Endometrial hyperplasia is a thickening of the womb lining (uterus). It usually causes abnormal vaginal bleeding. It may return to normal without any treatment in some cases. In others, hormone treatment or an operation may be needed. In some women it may progress to a cancer of the lining of the womb. Treatment is usually successful and prevents cancer from developing.
There are two types of endometrial hyperplasia:
- Hyperplasia without atypia. In this type, the lining of the womb is thicker, as more cells have been produced. The cells are all normal, however, and are very unlikely to ever change to cancer. Over time, the overgrowth of cells may stop on its own, or may need treatment to do so.
- Atypical hyperplasia. In this type, the cells are not normal (they are said to be atypical). This type of hyperplasia is more likely to become cancerous over time if not treated.
Endometrial hyperplasia symptoms
Usually endometrial hyperplasia causes vaginal bleeding which is different to your usual pattern. Some women may have bleeding in between their periods, when it is not expected. In other women, periods may become heavier or more irregular. If you have already stopped your periods and are in your menopause, you may experience unexpected bleeding. If you take HRT, you may get bleeding at a time when you do not usually have a bleed. Some women may have a vaginal discharge. In some women there may be no symptoms, and the hyperplasia may be picked up whilst having tests for other reasons.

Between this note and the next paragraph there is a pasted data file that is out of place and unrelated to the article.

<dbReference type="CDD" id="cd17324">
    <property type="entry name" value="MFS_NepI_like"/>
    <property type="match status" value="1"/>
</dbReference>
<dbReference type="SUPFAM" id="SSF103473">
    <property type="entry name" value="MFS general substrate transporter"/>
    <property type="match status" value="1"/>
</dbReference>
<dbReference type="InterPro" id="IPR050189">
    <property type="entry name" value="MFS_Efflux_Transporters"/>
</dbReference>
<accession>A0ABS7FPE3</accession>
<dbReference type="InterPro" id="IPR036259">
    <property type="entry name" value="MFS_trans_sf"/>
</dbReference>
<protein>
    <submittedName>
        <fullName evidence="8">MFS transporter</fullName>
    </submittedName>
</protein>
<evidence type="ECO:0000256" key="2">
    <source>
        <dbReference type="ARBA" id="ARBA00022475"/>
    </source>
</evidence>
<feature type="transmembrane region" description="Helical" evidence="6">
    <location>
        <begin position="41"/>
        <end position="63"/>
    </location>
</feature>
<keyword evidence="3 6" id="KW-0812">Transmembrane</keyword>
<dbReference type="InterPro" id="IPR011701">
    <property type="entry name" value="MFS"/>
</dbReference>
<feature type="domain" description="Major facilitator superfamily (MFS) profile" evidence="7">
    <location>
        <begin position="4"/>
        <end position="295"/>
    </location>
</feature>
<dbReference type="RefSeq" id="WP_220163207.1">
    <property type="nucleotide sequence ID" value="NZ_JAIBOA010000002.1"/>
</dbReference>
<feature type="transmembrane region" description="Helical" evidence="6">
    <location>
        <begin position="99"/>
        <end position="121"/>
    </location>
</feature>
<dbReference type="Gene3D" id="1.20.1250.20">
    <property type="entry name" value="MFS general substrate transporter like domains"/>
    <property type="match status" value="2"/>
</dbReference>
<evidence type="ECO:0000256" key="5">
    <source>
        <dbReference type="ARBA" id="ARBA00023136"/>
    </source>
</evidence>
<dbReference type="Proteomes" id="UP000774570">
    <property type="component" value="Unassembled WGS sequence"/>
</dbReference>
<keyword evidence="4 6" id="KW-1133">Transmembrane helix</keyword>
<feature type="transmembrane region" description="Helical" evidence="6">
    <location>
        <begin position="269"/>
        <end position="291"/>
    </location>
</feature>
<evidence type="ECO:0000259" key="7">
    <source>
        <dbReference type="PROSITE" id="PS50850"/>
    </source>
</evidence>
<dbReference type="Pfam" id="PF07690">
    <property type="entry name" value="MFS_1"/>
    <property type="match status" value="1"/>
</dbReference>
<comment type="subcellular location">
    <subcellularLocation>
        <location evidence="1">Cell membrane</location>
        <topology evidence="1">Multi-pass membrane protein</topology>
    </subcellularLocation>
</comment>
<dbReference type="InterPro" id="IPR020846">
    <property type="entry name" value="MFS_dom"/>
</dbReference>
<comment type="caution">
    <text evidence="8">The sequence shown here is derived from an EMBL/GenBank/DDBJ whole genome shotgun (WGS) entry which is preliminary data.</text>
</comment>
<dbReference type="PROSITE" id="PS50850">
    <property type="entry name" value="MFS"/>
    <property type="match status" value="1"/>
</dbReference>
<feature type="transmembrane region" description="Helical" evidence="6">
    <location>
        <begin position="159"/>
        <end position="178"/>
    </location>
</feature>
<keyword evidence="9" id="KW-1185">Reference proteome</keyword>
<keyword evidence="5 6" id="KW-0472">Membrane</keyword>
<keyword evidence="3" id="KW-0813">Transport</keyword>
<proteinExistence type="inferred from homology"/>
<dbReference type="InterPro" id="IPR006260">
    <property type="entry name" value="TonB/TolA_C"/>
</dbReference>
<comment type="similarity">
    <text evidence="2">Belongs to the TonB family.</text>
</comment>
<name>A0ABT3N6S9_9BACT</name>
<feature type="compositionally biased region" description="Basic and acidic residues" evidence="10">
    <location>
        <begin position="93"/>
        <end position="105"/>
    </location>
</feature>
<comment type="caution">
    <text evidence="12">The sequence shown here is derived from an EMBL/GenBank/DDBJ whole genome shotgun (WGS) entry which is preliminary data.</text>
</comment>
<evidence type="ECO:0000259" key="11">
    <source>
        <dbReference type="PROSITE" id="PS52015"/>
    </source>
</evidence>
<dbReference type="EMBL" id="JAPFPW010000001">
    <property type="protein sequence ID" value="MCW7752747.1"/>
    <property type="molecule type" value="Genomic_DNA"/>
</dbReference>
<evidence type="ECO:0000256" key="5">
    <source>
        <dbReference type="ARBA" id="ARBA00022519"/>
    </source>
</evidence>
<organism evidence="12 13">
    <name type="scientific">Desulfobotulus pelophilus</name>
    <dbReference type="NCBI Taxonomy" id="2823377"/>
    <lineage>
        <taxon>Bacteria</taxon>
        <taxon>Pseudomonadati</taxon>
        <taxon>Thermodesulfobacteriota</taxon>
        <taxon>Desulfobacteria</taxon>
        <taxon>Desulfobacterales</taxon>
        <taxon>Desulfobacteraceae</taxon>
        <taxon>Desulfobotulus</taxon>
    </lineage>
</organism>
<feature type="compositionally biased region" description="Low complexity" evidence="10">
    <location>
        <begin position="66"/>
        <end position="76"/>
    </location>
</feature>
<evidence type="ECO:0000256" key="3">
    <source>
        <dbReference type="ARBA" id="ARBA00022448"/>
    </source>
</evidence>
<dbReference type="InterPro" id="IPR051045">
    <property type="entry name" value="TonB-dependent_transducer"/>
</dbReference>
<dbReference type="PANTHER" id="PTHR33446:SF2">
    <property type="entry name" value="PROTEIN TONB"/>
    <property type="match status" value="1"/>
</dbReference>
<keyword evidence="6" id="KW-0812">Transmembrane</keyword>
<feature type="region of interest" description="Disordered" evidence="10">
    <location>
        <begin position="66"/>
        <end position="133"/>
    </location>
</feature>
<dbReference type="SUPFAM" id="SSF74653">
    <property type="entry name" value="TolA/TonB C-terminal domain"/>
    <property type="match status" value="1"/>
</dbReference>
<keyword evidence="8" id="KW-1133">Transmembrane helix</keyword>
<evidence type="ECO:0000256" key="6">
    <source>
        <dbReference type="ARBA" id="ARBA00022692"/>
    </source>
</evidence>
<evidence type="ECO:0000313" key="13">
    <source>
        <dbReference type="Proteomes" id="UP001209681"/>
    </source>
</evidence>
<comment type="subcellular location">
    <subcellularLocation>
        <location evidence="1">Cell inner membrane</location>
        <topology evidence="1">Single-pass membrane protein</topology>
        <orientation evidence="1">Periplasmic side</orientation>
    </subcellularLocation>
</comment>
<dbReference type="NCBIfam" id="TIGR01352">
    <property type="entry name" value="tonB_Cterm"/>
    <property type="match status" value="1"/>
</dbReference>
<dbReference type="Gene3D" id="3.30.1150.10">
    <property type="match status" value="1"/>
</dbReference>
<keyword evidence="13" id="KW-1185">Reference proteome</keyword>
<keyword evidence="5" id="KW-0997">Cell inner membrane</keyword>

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What causes endometrial hyperplasia?
Endometrial hyperplasia is caused by an excess of the hormone oestrogen, which is not balanced by the progesterone hormone. Certain conditions make you more likely to have this hormonal imbalance, and endometrial hyperplasia is more common if this is the case. However, any woman can develop endometrial hyperplasia. It is more common if:
- You are overweight.
- You take certain types of hormone replacement therapy (HRT).
- You have not had children.
- You have polycystic ovary syndrome (PCOS).
- You have an unusual type of tumour of the ovary, such as a granulosa cell tumour.